Here at SCM, we’ve heard horror stories about angry parents.
Teachers have emailed us to share incidents of ranting and raving.
They’ve shared how parents have interrupted their class and confronted them in front of students.
They’ve told of parents who’ve stomped into the principal’s office and even shown up at board meetings to try and get them fired.
In every case, it’s in response to how the teacher handled misbehavior.
And in every case, it could have been avoided.
Get parents on record.
During the first week of school, send home a copy of your classroom management plan.
Include a page with a simple declaration that the parent has read and understood your plan.
Ask for it to be signed and returned to you.
The idea is to get parents on record of knowing full well the behavior expectations of the class and how students will be held accountable.
Review your plan.
In your correspondence regarding back-to-school night, be sure and let parents know that you’ll be reviewing your plan in detail.
This way, you’ll be on record as having given them an opportunity to learn more, voice concerns, or ask questions.
At back-to-school night, lay out your plan from beginning to end. Walk parents through the exact steps you’ll take when a student misbehaves.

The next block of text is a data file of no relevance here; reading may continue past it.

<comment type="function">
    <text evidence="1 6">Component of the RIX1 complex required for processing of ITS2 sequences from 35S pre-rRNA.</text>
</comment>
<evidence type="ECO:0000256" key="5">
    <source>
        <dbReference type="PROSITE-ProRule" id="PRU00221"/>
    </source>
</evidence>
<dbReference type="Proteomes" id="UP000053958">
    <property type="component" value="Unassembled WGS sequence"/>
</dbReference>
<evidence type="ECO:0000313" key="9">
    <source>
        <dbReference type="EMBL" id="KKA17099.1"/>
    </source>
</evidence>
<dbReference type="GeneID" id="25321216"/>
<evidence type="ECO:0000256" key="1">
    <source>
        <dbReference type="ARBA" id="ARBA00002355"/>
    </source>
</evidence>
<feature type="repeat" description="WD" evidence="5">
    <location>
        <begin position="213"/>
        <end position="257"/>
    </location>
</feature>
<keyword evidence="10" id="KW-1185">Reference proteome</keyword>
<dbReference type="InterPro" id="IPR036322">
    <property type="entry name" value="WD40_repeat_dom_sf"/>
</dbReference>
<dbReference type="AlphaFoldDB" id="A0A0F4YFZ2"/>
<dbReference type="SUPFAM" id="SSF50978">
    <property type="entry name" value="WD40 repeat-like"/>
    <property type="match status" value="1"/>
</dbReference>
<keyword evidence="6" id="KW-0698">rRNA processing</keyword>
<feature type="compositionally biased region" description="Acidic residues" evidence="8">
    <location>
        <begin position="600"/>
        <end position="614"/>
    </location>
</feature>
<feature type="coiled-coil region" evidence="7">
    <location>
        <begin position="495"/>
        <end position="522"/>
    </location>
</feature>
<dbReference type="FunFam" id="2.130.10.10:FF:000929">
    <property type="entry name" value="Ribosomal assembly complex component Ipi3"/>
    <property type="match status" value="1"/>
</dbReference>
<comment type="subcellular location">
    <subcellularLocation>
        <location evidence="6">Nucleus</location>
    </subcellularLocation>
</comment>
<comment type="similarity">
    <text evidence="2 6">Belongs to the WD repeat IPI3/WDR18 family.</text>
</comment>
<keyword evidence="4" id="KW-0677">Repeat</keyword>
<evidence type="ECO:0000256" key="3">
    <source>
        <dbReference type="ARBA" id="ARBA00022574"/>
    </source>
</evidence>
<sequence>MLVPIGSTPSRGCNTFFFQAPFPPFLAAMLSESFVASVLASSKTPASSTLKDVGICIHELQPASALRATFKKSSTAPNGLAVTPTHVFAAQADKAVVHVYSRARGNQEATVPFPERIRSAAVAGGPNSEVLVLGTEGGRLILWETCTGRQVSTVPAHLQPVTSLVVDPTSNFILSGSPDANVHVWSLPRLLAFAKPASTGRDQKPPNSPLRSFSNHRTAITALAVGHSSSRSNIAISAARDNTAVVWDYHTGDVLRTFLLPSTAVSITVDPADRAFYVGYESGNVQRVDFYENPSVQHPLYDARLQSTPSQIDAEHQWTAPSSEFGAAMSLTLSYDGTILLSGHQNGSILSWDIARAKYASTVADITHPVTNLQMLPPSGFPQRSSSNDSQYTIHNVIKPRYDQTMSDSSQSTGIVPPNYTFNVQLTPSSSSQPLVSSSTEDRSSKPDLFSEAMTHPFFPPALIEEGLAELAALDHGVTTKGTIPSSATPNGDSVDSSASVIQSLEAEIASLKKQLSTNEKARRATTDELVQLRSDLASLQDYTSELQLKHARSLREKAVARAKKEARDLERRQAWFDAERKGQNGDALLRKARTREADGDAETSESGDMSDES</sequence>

Emphasize that the purpose of your classroom management plan is to protect every child’s right to learn and enjoy school. Finish by promising to follow it to a tee.
Be clear, speak confidently, and you’ll rarely get even a single question. You will, however, have parents thanking you afterward.
Fulfill your promise.
Now that you’ve publicly made a commitment to safeguard your classroom from disruption, you must follow through. You must be consistent every day of the year.
If you go back on your word, if you lecture, scold, or allow misbehavior to go without consequence, you open yourself up to complaints that are very difficult to defend against.
But here’s the thing: Being consistent is made easier by your promise.
You’ll remember all those signatures, all those faces you met at back-to-school night, and you’ll want to do right by them. You’ll want to be worthy of their trust.
The Way It Is
If you follow the guidelines above, you won’t get complaints. You just won’t—even if not a single parent shows up at back-to-school night.
However, if the unheard of happens and a parent does voice a concern, it won’t be about you.
It will be about your classroom management plan, which is non-negotiable. You’ll politely explain that you’ll continue to protect learning, safety, and contentment of every student in your class.
And that’s just the way it is.
In 99.9 percent of cases, parents complain because their child’s right to learn is being trampled on. They complain because their child has to endure an environment of chaos.
They complain because instead of having an impartial way of holding students accountable, the teacher berates and reprimands or ignores misbehavior altogether.
The secret to avoiding parent complaints is to lay bare the ins and outs of your classroom management plan from day one.
Get everyone on record—parents, students, and even yourself.
Then do what you promise.
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